Friday, 1 August 2014

Edinburgh begins - The Bristo Square Dance

You know Edinburgh's begun when, a) you see your poster on a real actual wall, and b) you start referring to the Edinburgh Fringe as just Edinburgh. I come to the city all year round now, and should be the last person to fall into that lazy comedian's trap, but here I am again doing just that very thing. And we love it. Of course as well as being plastered on walls, we're on the big screen...

I say big. The box office at the Gilded Balloon has moved outside this year, to a nifty pink shed which punters can't miss, and on its side is a video screen giving a rundown of the shows to come. There's us, partly out of shot. One reason for the new outdoor box office is the ever-changing layout of Bristo Square and its environs.

When, once upon a long ago, the Gilded Balloon first moved to the Teviot building in the 2000s, it dominated Bristo Square, looking out over a recessed square occcupied mostly by skateboarders and drunks, as it does for the other 11 months of the year. Far and away the most impressive building, Teviot has gothic towers and turrets and must take the prize as best looking student union building in Europe. And across from it was Potterow, a stark concrete 1970s lump which, at Fringe time, becomes The Pleasance Dome. (It has a dome, which, in true 1973 stylee, you can only see from inside the building or, if you're lucky, on Google Earth).

Then back in 2006 the large purple cow appeared. The Udderbelly landed in Bristo Square, and around it grew an open air pub called The Pasture. This served the dual purpose of getting rid of the skateboarders and drunks (well, swapping them for a different class of drunk. Less Buckfast more Pimms), and transforming Bristo Square into a three-venued hub.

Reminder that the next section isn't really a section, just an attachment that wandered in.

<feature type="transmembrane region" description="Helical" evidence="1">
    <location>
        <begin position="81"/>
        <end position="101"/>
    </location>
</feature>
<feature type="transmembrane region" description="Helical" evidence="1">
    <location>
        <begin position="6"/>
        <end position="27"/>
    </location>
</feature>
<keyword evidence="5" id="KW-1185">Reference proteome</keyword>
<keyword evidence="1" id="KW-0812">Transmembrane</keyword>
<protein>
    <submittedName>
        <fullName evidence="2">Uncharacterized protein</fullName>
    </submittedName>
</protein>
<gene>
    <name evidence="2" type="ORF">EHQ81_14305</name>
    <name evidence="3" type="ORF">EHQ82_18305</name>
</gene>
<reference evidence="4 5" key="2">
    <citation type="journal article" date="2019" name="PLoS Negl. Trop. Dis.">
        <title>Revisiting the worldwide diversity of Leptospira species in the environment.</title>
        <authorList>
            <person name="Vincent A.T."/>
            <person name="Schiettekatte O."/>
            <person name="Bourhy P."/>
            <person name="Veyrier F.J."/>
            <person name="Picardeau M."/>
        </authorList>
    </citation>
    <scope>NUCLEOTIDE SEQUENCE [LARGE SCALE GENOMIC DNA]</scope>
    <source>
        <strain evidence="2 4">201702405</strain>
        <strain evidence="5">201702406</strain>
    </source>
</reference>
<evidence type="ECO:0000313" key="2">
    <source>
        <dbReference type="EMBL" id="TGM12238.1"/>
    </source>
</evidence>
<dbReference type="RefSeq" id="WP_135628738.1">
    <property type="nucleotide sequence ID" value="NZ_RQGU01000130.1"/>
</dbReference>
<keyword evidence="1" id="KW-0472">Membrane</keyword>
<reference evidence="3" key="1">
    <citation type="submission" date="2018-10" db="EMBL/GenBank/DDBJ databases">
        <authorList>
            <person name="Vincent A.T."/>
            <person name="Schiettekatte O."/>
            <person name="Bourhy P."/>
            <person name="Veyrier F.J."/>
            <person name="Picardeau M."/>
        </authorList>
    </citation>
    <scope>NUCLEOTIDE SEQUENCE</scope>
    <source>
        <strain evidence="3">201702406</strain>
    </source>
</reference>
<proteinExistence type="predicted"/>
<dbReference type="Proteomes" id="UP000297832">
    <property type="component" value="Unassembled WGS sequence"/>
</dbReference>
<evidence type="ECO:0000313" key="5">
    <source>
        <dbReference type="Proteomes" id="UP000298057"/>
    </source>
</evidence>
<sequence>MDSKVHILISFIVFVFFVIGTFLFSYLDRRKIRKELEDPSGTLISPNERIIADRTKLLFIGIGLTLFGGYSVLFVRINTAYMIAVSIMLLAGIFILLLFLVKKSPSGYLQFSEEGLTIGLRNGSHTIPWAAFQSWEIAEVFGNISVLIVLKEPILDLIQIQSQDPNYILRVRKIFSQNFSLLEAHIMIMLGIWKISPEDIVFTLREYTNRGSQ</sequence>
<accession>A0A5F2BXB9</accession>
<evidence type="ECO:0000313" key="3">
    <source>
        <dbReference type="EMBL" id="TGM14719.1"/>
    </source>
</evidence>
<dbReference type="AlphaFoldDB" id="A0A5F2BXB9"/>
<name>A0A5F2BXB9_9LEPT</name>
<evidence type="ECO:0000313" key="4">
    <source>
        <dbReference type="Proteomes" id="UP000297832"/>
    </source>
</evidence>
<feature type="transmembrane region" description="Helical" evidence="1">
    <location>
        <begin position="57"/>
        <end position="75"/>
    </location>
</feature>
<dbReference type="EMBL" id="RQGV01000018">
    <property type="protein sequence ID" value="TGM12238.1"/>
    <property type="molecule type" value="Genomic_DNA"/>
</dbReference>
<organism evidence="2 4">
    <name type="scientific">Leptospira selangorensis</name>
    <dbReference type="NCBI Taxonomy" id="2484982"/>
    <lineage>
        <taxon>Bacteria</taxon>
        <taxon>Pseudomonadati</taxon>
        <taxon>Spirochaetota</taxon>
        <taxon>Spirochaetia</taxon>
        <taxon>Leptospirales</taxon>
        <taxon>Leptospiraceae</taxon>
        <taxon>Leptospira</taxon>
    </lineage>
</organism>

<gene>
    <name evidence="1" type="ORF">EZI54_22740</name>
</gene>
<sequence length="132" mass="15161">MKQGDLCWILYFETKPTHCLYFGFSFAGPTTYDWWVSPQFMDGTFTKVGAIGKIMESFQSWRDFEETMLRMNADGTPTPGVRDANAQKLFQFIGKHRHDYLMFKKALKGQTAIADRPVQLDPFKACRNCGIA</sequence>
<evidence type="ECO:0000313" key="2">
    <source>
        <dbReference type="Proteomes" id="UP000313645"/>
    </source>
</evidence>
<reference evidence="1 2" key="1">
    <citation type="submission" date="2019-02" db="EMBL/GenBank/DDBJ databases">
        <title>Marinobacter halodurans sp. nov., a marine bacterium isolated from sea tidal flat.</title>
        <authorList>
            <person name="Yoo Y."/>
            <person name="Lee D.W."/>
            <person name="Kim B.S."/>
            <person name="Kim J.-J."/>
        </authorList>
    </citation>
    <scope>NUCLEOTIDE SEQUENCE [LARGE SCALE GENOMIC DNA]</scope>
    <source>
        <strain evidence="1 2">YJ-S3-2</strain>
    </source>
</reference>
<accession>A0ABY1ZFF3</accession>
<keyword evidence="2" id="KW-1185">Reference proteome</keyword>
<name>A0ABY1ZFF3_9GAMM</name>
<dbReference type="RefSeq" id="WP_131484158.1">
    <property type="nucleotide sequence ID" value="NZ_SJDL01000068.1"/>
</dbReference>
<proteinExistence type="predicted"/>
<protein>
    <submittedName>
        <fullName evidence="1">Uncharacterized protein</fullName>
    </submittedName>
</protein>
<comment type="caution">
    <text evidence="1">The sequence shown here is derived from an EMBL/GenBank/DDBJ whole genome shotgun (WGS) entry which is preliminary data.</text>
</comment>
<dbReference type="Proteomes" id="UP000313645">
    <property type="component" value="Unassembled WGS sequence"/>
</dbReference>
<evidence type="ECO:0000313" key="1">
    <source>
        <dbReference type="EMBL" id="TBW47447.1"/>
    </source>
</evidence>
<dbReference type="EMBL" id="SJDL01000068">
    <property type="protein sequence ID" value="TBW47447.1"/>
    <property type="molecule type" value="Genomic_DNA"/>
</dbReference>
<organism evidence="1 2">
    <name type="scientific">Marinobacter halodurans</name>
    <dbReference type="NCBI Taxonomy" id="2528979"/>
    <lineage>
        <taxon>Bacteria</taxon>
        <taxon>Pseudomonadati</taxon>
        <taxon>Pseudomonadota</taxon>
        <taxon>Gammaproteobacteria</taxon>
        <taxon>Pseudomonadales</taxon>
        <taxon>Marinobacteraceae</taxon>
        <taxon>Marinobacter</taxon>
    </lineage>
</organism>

And in more recent years, with the Assembly's move from, well, the Assembly (the London-based company named itself after the Assembly Rooms, the Georgian building in Edinburgh it originally occupied and who subsequently revamped themselves and turfed them out) to George Square gardens and the George Square theatre, Edinburgh Fringe's centre of gravity has now moved even further to Bristo Square.

This year's twist is that the Reid Hall, a vast domed Victorian echo chamber that has been used for the last decade to accommodate comedians with big TV reputations who don't mind being virtually inaudible and invisible to the furthest third of the audience, is undergoing building work. The scaffolding and blocked paths means that, this year at least, Bristo Square is no longer square, it's a horseshoe (to be more accurate, it's staple shaped). So The Gilded Balloon, which once sat at the top of the circuit which saw punters revolve around the Pasture and approach from all sides, is now on a dog-leg tributary, its entrance passed only by those people heading deliberately for it, or to the Underbelly venues that stand beside the Reid Hall.

Hence the new box office shed. It stands on the new lively thoroughfare linking The Pleasance Dome at Potterow, the side of Teviot and the Assembly's ever-growing George Square Gardens (this year they've grown so big as to eliminate all parking in the square. Not helping) and gives a hard-working flyerer like me a perfect place to catch the punters as they pass. And boy have I been flyering. Only two days in and the handing out of paper to punters has got off to a flying start, about which more anon.

The Scottish Falsetto Sock Puppet Theatre ...And So Am I is at the Edinburgh Fringe 2014, July 30 - Aug 25 Gilded Balloon, 10.30pm

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